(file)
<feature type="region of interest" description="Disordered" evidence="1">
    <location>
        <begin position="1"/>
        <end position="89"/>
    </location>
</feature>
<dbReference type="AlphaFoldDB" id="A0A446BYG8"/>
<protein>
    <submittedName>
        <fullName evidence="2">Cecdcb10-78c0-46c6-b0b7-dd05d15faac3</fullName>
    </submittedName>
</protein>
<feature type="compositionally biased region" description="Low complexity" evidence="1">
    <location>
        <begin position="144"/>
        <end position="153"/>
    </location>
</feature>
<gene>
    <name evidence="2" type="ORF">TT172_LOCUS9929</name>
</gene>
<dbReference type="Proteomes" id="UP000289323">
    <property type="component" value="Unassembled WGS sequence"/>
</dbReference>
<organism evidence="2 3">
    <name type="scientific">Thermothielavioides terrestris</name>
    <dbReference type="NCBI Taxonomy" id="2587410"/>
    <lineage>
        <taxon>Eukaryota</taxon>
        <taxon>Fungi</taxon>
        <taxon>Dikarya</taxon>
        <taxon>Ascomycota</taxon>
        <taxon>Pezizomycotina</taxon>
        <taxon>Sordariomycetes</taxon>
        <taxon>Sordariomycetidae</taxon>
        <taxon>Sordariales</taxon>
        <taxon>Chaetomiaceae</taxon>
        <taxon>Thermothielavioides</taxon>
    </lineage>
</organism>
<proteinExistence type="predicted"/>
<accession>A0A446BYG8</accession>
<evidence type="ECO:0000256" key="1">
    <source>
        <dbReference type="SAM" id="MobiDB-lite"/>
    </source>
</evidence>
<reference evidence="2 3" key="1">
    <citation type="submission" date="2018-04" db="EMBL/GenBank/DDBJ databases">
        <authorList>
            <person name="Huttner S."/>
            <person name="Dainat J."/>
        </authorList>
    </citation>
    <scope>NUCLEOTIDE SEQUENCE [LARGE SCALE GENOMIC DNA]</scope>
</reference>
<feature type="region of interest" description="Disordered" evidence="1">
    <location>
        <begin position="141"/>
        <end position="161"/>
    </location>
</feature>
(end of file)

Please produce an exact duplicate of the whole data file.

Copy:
<feature type="region of interest" description="Disordered" evidence="1">
    <location>
        <begin position="1"/>
        <end position="89"/>
    </location>
</feature>
<dbReference type="AlphaFoldDB" id="A0A446BYG8"/>
<protein>
    <submittedName>
        <fullName evidence="2">Cecdcb10-78c0-46c6-b0b7-dd05d15faac3</fullName>
    </submittedName>
</protein>
<feature type="compositionally biased region" description="Low complexity" evidence="1">
    <location>
        <begin position="144"/>
        <end position="153"/>
    </location>
</feature>
<gene>
    <name evidence="2" type="ORF">TT172_LOCUS9929</name>
</gene>
<dbReference type="Proteomes" id="UP000289323">
    <property type="component" value="Unassembled WGS sequence"/>
</dbReference>
<organism evidence="2 3">
    <name type="scientific">Thermothielavioides terrestris</name>
    <dbReference type="NCBI Taxonomy" id="2587410"/>
    <lineage>
        <taxon>Eukaryota</taxon>
        <taxon>Fungi</taxon>
        <taxon>Dikarya</taxon>
        <taxon>Ascomycota</taxon>
        <taxon>Pezizomycotina</taxon>
        <taxon>Sordariomycetes</taxon>
        <taxon>Sordariomycetidae</taxon>
        <taxon>Sordariales</taxon>
        <taxon>Chaetomiaceae</taxon>
        <taxon>Thermothielavioides</taxon>
    </lineage>
</organism>
<proteinExistence type="predicted"/>
<accession>A0A446BYG8</accession>
<evidence type="ECO:0000256" key="1">
    <source>
        <dbReference type="SAM" id="MobiDB-lite"/>
    </source>
</evidence>
<reference evidence="2 3" key="1">
    <citation type="submission" date="2018-04" db="EMBL/GenBank/DDBJ databases">
        <authorList>
            <person name="Huttner S."/>
            <person name="Dainat J."/>
        </authorList>
    </citation>
    <scope>NUCLEOTIDE SEQUENCE [LARGE SCALE GENOMIC DNA]</scope>
</reference>
<feature type="region of interest" description="Disordered" evidence="1">
    <location>
        <begin position="141"/>
        <end position="161"/>
    </location>
</feature>